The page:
As we explored in Part 1: Advisory board vs board of directors, the purpose of an advisory board is to be an informed and wise counsel; challenging the way businesses do things, and offering a fresh perspective.
At what point does a business owner or manager recognise that an advisory board can be a powerful or useful resource? How can they determine whether they need to establish an advisory board, or simply seek the advice of a trusted individual? Are there certain stages in the life of a business when an advisory board is valuable?
Every business is at a different stage of their ‘growth journey’. Even when it’s clear an extra pair of hands or expertise is required, an advisory board might not be the best option. The process of creating an advisory board requires a high level of planning and engagement, so it is important to make sure your business gaps cannot first be addressed by specific individuals. For example, if the goal is to complete various tasks for an organisation, allocating these tasks to key advisors with specific talents could be more efficient and effective.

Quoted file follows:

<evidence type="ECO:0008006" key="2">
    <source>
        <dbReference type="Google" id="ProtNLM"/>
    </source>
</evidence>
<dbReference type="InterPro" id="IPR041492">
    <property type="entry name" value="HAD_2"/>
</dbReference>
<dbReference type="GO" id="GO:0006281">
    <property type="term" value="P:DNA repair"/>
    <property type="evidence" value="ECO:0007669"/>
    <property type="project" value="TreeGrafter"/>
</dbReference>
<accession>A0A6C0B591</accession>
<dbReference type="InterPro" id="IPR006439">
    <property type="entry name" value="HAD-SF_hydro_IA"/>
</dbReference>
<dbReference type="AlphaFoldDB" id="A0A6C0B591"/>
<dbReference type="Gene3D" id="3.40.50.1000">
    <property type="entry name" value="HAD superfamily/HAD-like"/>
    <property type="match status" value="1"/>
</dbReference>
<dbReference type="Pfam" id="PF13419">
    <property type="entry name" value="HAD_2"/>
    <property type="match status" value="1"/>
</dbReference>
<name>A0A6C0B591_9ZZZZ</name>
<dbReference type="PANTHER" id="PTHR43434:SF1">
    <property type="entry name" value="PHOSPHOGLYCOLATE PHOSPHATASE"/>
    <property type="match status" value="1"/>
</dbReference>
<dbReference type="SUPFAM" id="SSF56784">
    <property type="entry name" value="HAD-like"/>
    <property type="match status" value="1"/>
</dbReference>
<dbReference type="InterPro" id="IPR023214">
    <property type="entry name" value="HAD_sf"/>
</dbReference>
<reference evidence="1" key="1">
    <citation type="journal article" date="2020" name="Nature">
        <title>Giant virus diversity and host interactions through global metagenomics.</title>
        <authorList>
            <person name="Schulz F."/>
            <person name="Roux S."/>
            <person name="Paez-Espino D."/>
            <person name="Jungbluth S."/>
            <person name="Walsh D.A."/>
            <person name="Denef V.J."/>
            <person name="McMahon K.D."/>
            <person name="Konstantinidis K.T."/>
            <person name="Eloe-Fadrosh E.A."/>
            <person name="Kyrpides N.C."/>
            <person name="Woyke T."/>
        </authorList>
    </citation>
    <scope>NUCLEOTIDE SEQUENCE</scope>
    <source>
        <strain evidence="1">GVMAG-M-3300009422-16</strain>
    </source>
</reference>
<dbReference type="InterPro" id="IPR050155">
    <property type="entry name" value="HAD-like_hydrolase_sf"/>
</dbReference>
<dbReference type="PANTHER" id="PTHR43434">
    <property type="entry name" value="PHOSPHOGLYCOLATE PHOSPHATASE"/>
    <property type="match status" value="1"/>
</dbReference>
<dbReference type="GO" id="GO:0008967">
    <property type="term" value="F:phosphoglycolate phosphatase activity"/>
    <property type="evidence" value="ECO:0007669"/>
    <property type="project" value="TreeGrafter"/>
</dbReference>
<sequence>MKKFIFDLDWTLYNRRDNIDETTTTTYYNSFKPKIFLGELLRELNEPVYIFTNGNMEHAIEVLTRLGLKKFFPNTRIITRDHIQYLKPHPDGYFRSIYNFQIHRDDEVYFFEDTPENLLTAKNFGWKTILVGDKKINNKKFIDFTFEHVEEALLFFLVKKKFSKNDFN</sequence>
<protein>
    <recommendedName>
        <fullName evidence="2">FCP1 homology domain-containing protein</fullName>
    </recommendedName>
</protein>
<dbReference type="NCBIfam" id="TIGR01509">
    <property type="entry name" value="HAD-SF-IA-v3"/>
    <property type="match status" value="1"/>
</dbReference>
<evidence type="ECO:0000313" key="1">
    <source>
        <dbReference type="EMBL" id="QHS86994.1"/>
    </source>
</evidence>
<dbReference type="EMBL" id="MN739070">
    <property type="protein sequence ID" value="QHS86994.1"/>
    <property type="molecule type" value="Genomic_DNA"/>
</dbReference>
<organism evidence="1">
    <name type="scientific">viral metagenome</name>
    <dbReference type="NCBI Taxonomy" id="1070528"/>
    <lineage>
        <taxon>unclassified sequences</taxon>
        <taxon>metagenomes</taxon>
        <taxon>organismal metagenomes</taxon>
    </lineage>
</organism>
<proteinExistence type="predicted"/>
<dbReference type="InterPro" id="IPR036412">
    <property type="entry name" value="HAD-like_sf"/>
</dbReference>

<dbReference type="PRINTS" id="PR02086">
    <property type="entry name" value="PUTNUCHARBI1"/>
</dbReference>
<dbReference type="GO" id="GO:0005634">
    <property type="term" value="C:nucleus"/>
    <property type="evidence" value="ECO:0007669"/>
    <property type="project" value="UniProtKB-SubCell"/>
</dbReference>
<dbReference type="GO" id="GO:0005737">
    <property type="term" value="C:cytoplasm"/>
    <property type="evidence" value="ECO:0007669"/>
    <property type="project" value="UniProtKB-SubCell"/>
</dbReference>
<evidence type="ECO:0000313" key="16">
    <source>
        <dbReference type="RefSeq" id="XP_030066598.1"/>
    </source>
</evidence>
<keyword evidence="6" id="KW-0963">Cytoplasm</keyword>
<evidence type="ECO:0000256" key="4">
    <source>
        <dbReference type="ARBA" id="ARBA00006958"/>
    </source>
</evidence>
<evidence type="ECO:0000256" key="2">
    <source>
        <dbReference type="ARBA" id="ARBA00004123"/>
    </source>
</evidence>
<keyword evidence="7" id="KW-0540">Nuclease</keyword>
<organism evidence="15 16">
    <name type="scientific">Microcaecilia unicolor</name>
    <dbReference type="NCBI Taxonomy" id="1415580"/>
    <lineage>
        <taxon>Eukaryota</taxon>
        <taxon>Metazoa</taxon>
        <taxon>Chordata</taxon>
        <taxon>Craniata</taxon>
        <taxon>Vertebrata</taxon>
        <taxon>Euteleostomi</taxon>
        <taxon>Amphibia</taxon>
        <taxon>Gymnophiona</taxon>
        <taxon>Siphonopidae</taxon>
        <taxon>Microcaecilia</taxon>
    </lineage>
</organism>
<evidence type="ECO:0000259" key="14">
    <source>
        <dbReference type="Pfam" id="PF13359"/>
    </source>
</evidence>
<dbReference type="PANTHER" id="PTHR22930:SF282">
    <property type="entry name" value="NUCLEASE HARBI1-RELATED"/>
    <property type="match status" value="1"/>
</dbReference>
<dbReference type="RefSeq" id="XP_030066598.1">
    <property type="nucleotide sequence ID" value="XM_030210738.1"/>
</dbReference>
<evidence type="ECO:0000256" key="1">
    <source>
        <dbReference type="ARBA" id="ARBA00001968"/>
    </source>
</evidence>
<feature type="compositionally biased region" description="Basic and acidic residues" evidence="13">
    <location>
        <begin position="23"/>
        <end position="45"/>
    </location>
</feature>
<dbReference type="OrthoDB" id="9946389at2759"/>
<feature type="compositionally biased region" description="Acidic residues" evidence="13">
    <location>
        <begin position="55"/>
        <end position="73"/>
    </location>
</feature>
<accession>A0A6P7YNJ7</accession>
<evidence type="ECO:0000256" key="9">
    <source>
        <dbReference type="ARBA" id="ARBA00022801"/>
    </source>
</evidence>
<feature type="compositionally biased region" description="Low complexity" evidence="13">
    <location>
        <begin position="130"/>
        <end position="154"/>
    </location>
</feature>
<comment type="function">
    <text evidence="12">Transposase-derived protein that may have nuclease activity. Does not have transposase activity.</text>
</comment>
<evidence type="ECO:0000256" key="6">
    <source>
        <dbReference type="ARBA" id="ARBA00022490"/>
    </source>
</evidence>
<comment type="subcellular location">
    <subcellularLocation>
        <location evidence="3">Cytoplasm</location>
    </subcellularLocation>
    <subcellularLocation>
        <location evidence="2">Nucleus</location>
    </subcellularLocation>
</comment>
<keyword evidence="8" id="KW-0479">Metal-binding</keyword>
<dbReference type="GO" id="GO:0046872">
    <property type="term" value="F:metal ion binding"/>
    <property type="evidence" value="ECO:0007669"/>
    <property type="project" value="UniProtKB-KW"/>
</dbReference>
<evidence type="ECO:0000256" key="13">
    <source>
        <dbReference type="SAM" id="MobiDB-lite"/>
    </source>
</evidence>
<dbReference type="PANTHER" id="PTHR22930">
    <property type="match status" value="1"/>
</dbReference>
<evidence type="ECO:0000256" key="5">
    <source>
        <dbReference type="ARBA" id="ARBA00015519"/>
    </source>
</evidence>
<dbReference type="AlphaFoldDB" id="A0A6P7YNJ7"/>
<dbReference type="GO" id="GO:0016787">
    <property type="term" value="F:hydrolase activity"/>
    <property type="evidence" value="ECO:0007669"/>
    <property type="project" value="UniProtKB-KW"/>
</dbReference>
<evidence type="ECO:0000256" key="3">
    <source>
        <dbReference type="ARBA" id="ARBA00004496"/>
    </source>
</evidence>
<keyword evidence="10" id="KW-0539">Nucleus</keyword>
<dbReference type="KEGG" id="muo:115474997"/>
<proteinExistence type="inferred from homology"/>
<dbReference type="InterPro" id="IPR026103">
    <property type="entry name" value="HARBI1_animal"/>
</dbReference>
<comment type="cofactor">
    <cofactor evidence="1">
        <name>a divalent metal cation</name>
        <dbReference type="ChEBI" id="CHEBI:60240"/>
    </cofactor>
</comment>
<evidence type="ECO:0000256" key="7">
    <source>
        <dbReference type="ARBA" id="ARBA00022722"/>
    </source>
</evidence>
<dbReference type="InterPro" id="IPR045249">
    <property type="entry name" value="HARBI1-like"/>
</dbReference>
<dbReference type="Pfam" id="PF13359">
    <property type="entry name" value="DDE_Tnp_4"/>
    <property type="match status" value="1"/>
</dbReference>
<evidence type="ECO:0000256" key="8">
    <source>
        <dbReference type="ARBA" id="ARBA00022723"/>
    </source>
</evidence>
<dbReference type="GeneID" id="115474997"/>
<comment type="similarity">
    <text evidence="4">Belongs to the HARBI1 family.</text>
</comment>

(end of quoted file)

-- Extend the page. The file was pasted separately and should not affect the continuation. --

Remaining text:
Business scenarios where advisory boards can add value
However, there are certain challenges, opportunities and business activities where a group of expert individuals can collectively benefit owners or managers.
An advisory board may prove a valuable resource when a business is:
- experiencing rapid growth
- needing to raise funds
- wanting to build strategic partnerships
- facing major decisions and/or changes in direction
- entering new markets or introducing new products lines
- establishing more formal governance structures involving professional managers
- dealing with family succession issues
- managing the development stages of the business
- assisting with senior staff development
- facing challenges amongst shareholders
- wanting to raise the quality of strategic conversations
- having specific technical and operational issues
Read Part 1: Advisory board vs board of directors – defining the difference